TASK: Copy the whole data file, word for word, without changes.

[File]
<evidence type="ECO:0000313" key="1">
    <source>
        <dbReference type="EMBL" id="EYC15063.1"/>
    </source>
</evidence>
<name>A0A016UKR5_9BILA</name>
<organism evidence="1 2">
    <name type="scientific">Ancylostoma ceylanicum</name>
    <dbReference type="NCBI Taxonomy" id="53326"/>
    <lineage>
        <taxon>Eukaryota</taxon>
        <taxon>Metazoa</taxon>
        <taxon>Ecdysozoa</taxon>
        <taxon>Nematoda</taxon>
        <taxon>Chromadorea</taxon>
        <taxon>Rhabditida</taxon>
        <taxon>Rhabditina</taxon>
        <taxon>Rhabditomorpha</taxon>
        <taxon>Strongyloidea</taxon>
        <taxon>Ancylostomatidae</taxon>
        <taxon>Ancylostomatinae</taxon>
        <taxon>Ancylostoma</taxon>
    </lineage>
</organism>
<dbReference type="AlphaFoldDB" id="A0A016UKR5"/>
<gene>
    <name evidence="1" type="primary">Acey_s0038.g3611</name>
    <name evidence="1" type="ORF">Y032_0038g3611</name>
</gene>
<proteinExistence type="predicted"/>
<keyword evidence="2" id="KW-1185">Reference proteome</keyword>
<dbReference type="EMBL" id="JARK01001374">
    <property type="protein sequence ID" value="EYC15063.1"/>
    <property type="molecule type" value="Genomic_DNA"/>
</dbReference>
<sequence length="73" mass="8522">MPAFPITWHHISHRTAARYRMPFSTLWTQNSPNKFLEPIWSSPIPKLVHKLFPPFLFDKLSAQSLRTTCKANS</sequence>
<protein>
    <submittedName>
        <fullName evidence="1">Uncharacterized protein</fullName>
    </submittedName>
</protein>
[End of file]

<evidence type="ECO:0000313" key="1">
    <source>
        <dbReference type="EMBL" id="EYC15063.1"/>
    </source>
</evidence>
<name>A0A016UKR5_9BILA</name>
<organism evidence="1 2">
    <name type="scientific">Ancylostoma ceylanicum</name>
    <dbReference type="NCBI Taxonomy" id="53326"/>
    <lineage>
        <taxon>Eukaryota</taxon>
        <taxon>Metazoa</taxon>
        <taxon>Ecdysozoa</taxon>
        <taxon>Nematoda</taxon>
        <taxon>Chromadorea</taxon>
        <taxon>Rhabditida</taxon>
        <taxon>Rhabditina</taxon>
        <taxon>Rhabditomorpha</taxon>
        <taxon>Strongyloidea</taxon>
        <taxon>Ancylostomatidae</taxon>
        <taxon>Ancylostomatinae</taxon>
        <taxon>Ancylostoma</taxon>
    </lineage>
</organism>
<dbReference type="AlphaFoldDB" id="A0A016UKR5"/>
<gene>
    <name evidence="1" type="primary">Acey_s0038.g3611</name>
    <name evidence="1" type="ORF">Y032_0038g3611</name>
</gene>
<proteinExistence type="predicted"/>
<keyword evidence="2" id="KW-1185">Reference proteome</keyword>
<dbReference type="EMBL" id="JARK01001374">
    <property type="protein sequence ID" value="EYC15063.1"/>
    <property type="molecule type" value="Genomic_DNA"/>
</dbReference>
<sequence length="73" mass="8522">MPAFPITWHHISHRTAARYRMPFSTLWTQNSPNKFLEPIWSSPIPKLVHKLFPPFLFDKLSAQSLRTTCKANS</sequence>
<protein>
    <submittedName>
        <fullName evidence="1">Uncharacterized protein</fullName>
    </submittedName>
</protein>